exponentially decaying correlations. As such our result contradicts strong
``universality'' claims, stating that universality classes of interactions
exist, all elements of which have the same kind of phase transition between a
high-temperature phase and a low-temperature phase, and which are only
determined by the dimension of the system, the symmetry of the interaction and
whether the interaction is short-range or long-range.
We will consider the Hamiltonian given by
\begin{equation}
H=-J\sum_{i,j\in\mathbb{Z}^{2}}\left( \frac{1+\cos\left( \phi_{i}-\phi
_{j}\right) }{2}\right) ^{p}.\label{21}%
\end{equation}
To formulate our result we have to introduce for every n.n. bond $b=\left(
i,j\right) $ the following bond observables:
\begin{equation}
P_{b}^{<}\left( \phi_{i},\phi_{j}\right) =\left\{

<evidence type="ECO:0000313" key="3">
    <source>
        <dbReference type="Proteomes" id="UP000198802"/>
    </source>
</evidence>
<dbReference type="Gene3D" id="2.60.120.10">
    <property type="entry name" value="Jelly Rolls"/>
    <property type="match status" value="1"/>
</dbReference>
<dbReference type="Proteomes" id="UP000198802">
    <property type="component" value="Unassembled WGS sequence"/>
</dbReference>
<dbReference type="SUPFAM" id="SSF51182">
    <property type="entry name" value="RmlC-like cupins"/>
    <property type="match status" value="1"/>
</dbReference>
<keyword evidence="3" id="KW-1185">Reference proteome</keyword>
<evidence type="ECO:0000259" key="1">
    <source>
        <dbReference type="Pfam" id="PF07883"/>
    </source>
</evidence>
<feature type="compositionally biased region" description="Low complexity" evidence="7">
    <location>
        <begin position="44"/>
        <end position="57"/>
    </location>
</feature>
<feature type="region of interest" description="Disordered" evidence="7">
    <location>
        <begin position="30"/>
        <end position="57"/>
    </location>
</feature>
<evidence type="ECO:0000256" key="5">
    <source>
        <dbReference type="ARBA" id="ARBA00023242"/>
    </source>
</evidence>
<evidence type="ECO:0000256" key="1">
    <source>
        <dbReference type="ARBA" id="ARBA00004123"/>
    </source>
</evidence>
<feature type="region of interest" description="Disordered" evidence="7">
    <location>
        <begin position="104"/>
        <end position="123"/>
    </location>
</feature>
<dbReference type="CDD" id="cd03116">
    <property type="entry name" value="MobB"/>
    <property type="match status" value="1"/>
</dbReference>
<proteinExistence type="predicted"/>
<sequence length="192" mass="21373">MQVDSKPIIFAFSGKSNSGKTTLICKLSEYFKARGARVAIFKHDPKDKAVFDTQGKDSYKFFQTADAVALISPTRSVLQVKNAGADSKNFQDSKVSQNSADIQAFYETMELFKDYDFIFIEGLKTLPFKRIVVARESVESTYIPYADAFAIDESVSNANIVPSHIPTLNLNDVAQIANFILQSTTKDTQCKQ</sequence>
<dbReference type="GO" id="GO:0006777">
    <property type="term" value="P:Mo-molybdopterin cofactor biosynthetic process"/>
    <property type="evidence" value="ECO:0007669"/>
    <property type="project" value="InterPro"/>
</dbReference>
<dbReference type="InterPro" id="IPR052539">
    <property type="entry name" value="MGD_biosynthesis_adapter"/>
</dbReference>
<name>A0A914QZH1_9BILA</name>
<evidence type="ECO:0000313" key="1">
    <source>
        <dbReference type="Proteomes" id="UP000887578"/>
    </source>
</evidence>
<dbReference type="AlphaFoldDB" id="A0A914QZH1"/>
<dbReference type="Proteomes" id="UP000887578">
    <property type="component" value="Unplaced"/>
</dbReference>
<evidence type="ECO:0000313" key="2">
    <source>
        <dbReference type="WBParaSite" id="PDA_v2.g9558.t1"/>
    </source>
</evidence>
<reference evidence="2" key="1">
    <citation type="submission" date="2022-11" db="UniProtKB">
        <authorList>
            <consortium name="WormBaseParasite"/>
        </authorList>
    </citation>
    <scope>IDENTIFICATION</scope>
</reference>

\begin{array}
[c]{ll}%
1 & \text{ if }\left| \phi_{i}-\phi_{j}\right| <\varepsilon/2,\\
0 & \text{ if }\left| \phi_{i}-\phi_{j}\right| >\varepsilon/2,
\end{array}
\right. \label{22}%
\end{equation}
which project on the ordered bond configurations, and $P_{b}^{>}\left(
\phi_{i},\phi_{j}\right) =1-P_{b}^{<}\left( \phi_{i},\phi_{j}\right) .$ Our
main result is contained in the following
\begin{theorem}
Suppose the parameter $p$ is large enough. Then there exists
%the
%{\bf
a
%}
transition
temperature $\beta_{c}=\beta_{c}\left( J,p\right) ,$ such that there are two
different Gibbs states, $\left\langle \cdot\right\rangle ^{<}$ and
$\left\langle \cdot\right\rangle ^{>},$ at $\beta=\beta_{c},$ corresponding to
the Hamiltonian (\ref{21}). For some specific choice of $\varepsilon
=\varepsilon\left( p\right) $ in (\ref{22}), we have for the ``ordered''
state $\left\langle \cdot\right\rangle ^{<}$ that
\[
\left\langle P_{b}^{<}\right\rangle ^{<}>\kappa\left( p\right) ,
\]
while in the ``disordered'' phase
%$\left\langle \cdot\right\rangle ^{<}$%
$\left\langle \cdot\right\rangle ^{>}$%
%{\bf I changed < to > in the superscript}
\[